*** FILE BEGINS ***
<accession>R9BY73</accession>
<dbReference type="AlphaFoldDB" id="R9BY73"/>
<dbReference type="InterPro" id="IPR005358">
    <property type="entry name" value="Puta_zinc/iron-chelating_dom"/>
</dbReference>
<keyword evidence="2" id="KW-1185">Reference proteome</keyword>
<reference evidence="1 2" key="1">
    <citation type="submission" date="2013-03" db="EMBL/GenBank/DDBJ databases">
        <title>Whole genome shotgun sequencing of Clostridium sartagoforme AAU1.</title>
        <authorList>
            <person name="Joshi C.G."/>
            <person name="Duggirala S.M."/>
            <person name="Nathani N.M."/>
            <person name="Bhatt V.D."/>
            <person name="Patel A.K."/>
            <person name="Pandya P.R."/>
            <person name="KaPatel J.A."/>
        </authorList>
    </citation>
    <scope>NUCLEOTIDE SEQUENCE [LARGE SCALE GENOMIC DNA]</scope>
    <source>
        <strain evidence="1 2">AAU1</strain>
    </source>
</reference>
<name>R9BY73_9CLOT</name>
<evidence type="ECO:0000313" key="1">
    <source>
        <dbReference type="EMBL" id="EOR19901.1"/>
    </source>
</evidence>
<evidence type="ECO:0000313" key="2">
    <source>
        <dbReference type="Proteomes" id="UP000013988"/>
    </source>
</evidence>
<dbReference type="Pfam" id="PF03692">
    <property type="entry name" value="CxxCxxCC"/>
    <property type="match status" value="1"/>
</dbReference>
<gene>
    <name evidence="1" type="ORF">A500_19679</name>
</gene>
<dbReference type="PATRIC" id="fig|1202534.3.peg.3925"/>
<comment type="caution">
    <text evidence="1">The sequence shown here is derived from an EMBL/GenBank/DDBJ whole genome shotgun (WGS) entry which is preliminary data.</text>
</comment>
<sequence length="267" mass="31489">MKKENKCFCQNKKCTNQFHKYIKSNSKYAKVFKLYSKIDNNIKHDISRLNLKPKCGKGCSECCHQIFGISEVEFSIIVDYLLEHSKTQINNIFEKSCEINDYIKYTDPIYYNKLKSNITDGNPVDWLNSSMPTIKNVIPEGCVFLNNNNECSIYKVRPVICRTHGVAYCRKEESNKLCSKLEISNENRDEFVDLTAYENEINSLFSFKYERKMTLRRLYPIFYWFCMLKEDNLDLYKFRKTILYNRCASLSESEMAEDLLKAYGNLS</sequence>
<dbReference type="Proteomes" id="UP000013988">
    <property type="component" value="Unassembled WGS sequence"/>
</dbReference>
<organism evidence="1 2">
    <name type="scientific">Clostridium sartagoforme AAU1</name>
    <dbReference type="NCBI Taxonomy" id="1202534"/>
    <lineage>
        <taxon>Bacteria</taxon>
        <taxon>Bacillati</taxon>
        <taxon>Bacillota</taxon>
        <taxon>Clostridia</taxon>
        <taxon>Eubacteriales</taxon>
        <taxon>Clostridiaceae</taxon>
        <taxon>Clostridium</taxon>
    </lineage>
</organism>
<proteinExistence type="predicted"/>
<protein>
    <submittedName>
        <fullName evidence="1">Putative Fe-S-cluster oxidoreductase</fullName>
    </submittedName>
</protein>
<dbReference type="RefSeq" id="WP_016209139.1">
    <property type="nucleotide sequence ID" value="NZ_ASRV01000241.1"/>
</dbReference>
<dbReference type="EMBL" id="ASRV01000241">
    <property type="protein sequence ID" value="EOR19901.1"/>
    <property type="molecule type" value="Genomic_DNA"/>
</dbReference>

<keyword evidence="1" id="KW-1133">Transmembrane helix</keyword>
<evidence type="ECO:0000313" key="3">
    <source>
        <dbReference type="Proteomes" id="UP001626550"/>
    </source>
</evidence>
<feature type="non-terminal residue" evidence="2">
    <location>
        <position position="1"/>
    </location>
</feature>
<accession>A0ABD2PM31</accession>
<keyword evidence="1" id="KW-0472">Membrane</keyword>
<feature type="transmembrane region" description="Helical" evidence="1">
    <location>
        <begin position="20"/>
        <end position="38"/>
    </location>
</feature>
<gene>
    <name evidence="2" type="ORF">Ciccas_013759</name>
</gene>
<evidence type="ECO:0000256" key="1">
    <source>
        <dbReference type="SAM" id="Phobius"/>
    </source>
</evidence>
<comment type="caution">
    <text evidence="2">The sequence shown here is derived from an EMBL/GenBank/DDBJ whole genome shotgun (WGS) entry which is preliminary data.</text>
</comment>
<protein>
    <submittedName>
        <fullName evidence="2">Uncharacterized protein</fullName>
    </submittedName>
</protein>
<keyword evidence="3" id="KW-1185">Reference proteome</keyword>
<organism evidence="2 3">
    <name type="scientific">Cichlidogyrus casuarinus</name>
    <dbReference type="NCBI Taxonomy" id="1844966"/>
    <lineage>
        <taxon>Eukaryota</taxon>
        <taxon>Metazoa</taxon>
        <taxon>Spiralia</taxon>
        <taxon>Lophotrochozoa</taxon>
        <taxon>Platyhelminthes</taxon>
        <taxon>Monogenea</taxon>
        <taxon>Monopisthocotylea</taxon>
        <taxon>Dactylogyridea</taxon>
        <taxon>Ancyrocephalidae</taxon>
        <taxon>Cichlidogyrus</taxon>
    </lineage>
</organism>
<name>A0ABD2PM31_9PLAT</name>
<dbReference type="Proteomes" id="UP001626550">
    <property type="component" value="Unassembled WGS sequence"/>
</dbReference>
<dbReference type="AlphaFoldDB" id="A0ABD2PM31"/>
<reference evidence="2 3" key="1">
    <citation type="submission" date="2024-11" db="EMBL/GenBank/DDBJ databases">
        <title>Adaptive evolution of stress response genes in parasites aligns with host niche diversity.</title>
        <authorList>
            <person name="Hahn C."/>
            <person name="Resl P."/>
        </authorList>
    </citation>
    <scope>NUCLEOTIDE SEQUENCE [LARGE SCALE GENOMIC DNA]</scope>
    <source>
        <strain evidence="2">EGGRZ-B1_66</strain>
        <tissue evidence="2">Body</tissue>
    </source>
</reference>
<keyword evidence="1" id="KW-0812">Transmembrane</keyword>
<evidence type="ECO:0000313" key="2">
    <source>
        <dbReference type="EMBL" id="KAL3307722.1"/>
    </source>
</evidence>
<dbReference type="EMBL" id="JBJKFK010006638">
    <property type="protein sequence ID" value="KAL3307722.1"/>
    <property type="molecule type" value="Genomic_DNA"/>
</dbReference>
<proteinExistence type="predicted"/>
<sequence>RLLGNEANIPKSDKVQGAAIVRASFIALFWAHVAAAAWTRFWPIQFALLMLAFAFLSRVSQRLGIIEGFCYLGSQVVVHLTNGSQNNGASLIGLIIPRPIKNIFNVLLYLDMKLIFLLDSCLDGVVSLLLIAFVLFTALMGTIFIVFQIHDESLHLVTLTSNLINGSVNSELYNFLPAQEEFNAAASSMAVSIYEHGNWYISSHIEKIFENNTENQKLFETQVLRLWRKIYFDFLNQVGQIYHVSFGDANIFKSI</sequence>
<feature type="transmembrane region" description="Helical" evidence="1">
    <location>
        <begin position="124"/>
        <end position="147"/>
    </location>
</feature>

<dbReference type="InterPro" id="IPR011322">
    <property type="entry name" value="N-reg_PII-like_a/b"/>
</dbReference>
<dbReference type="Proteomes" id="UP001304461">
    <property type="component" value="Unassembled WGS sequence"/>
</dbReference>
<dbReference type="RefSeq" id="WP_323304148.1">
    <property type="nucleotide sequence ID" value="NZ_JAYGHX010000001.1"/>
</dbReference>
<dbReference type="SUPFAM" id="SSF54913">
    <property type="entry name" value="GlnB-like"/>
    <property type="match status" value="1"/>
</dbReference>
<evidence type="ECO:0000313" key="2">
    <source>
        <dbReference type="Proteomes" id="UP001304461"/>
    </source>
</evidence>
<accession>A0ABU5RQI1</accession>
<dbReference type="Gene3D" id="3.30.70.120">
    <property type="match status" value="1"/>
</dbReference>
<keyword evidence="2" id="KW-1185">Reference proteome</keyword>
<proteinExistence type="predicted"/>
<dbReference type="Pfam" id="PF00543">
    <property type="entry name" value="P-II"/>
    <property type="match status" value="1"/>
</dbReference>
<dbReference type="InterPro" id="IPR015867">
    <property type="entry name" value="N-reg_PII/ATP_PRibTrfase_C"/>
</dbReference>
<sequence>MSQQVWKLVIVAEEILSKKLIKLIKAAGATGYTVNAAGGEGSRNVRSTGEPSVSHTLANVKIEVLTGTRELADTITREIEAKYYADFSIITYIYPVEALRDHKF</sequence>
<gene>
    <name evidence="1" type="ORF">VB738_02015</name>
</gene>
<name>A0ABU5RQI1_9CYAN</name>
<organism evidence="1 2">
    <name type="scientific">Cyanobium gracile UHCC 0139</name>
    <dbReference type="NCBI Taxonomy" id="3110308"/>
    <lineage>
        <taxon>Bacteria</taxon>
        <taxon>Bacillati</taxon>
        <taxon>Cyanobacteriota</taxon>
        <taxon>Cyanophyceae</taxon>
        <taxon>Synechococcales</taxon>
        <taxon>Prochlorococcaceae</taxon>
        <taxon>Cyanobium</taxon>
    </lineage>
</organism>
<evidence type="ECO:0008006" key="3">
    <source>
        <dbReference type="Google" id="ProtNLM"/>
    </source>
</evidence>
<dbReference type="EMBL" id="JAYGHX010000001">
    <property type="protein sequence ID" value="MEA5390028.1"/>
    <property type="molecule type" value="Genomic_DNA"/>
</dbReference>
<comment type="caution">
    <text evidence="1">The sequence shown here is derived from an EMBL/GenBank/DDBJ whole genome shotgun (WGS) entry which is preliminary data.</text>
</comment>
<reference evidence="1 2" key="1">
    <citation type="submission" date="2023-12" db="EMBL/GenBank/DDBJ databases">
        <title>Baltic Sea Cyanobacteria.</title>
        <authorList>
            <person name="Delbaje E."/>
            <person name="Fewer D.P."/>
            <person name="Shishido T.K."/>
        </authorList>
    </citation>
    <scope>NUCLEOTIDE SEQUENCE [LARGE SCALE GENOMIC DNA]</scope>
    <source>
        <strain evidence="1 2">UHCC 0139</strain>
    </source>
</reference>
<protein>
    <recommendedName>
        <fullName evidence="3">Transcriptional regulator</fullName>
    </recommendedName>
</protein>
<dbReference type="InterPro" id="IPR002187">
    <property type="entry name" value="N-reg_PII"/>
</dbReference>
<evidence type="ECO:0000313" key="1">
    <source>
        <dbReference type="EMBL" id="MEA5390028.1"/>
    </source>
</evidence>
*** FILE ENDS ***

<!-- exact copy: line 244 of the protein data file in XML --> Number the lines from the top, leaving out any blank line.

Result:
    </recommendedName>